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Research article2021Peer reviewedOpen access

Impact of starvation on fat content and microbial load in edible crickets (Acheta domesticus)

Inacio, Ana Carolina; Vågsholm, Ivar; Jansson, Anna; Vaga, Merko; Boqvist, Sofia; Fraqueza, M.J.


Interest in insects as food is increasing worldwide, particularly in industrialised countries. Insect-based ingredients are considered novel foods in Europe and there are unresolved concerns regarding food safety. Microbial counts in insects can be high, posing potential health risks to consumers and possibly causing rapid deterioration by spoilage microorganisms. Gut emptying by starvation prior to killing could reduce the microbial load in the insect gut but could also lead to fat loss and lower energy content, reducing the profitability of production. This study evaluated the microbial load (total aerobic counts (TAC), Enterobacteriaceae) in house crickets (Acheta domesticus) starved for 0 h (control), 24 h, and 48 h, and the corresponding fat losses. The 24 h starvation group showed significantly lower (P=0.004) Enterobacteriaceae counts of one log cfu/g, but not TAC, (compared to the control group). TAC was significantly increased (P=0.002), by almost one log cfu/g in the 48 h starvation group compared with the control. Sex of the insects had no significant effect on microbial numbers (P=0.72 and P=0.46 for TAC and Enterobacteriaceae, respectively). Starvation for 24 h decreased fat content in crickets (P=0.02), indicating potential production losses. This shows that starvation is not an effective method for reducing microbial loads in edible crickets.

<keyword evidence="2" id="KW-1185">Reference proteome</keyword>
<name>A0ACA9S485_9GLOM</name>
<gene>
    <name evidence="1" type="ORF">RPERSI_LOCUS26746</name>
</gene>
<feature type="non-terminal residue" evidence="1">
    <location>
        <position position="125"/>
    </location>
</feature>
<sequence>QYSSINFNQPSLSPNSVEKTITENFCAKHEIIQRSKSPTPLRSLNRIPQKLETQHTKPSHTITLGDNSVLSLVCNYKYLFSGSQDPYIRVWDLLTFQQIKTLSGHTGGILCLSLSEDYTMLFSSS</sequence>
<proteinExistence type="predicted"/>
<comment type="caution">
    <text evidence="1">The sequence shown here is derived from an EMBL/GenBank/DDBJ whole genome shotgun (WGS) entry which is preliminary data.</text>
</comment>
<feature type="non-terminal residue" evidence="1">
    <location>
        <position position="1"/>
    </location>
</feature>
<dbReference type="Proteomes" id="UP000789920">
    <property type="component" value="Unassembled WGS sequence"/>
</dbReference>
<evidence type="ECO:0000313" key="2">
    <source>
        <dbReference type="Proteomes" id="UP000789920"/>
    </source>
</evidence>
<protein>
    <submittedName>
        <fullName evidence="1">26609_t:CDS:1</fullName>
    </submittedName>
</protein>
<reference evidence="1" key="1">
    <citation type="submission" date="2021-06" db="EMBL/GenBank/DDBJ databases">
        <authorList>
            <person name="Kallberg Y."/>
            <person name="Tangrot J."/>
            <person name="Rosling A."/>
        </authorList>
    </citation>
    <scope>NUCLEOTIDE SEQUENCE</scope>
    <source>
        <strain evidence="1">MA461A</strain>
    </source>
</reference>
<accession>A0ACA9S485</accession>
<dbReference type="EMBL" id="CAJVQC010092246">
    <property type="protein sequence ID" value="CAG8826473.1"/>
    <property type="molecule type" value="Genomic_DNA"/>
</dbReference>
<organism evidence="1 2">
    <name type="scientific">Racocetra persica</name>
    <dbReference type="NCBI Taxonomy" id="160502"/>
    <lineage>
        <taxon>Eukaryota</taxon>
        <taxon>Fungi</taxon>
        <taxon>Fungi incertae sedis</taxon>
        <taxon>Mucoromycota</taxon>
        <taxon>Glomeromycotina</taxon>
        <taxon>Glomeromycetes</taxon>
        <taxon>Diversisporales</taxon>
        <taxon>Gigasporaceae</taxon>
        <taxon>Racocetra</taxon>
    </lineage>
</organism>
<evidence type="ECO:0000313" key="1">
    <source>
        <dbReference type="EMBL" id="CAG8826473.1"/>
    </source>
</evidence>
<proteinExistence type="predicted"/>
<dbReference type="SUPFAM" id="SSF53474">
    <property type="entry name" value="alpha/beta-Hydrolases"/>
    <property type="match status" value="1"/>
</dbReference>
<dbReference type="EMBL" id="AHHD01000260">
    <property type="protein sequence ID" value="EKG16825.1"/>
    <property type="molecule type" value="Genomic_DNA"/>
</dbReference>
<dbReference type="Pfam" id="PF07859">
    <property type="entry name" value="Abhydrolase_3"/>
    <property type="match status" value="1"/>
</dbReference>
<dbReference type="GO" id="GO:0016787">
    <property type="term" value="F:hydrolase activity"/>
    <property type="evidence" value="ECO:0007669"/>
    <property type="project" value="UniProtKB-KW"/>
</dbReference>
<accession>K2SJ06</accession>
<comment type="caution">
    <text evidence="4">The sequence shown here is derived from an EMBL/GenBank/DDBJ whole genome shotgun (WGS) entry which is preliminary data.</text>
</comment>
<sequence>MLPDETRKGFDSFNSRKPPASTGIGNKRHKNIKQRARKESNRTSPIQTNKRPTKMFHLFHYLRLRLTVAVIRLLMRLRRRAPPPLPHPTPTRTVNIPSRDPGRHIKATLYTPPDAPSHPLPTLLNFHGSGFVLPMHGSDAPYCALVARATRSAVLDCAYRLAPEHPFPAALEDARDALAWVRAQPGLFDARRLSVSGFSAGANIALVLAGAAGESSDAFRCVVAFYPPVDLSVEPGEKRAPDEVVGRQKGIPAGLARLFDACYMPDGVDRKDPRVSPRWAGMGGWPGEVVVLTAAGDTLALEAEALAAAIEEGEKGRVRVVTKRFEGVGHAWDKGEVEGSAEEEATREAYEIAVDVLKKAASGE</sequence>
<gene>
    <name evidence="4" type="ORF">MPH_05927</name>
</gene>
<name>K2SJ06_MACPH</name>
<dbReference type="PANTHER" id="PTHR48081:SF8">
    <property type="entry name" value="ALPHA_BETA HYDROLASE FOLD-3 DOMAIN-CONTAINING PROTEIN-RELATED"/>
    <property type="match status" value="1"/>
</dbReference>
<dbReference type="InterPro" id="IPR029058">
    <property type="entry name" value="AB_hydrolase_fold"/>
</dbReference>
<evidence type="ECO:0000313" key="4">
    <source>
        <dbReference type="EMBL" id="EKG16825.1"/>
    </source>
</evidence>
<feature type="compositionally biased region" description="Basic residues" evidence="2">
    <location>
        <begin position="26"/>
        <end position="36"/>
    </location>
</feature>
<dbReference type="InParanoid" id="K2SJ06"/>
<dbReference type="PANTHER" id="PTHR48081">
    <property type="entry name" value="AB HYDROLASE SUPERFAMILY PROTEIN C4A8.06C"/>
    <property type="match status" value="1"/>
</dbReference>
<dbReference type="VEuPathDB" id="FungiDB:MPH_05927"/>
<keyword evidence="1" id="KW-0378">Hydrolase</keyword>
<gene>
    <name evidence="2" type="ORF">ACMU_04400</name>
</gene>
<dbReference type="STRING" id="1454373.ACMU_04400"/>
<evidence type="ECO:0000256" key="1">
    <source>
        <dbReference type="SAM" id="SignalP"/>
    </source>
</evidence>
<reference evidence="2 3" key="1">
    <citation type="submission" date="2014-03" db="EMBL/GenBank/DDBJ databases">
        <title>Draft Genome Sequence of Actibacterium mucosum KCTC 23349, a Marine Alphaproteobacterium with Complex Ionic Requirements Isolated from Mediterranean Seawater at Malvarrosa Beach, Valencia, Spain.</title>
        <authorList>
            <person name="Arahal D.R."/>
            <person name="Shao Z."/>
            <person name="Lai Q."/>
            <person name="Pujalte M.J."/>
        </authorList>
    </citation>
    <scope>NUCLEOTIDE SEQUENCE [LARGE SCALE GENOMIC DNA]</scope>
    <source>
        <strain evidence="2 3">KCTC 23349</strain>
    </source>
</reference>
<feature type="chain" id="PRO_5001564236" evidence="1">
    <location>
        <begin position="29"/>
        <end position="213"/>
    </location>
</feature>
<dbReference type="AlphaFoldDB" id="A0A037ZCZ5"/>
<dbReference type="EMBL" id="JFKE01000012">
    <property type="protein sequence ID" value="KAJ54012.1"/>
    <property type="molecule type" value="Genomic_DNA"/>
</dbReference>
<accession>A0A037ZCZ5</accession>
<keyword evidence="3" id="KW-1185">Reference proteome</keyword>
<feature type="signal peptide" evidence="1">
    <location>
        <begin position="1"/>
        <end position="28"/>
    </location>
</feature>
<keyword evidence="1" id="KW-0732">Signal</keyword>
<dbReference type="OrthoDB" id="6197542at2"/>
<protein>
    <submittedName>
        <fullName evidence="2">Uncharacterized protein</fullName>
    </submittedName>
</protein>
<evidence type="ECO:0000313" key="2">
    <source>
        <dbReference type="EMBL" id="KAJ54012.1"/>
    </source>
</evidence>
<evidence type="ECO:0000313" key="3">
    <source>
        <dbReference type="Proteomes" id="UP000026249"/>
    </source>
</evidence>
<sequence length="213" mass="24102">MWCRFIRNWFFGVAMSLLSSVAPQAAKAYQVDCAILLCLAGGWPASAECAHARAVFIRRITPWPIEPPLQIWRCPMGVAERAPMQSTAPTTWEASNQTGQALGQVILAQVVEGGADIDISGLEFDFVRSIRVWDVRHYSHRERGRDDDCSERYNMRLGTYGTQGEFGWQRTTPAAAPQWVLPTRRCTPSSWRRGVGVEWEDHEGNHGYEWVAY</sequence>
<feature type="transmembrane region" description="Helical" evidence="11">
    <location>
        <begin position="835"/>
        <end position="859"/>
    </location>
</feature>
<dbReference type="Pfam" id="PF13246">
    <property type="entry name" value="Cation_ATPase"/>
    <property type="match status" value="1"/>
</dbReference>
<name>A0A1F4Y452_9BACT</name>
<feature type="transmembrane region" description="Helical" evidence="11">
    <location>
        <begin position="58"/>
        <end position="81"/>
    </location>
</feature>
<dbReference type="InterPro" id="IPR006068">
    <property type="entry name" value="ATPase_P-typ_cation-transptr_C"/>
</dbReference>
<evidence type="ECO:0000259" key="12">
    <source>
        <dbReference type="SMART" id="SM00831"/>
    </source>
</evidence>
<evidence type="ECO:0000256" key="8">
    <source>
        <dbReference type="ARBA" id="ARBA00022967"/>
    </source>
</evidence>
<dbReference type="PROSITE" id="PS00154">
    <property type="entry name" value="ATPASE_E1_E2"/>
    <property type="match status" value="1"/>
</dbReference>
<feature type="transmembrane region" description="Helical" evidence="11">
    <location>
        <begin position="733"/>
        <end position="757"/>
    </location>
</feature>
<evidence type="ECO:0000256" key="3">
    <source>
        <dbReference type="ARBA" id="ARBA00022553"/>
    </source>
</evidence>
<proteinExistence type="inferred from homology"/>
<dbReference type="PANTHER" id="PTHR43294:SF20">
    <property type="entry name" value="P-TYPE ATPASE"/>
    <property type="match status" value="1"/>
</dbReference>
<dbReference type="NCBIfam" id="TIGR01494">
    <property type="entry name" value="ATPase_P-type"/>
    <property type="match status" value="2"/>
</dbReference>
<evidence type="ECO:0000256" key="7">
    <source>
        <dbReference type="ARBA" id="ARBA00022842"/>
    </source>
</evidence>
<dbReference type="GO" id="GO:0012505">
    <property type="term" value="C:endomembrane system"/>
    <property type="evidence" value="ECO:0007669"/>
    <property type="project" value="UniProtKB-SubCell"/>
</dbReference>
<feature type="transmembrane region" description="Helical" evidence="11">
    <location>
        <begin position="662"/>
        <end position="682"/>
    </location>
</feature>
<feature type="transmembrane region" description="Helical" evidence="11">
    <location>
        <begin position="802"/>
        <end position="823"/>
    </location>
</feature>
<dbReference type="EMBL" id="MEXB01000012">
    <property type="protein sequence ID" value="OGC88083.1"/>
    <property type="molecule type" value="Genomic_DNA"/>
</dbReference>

insects as food; food safety; starvation; plate count; lipid content

Published in

Journal of insects as food and feed
2021, Volume: 7, number: 7, pages: 1143-1147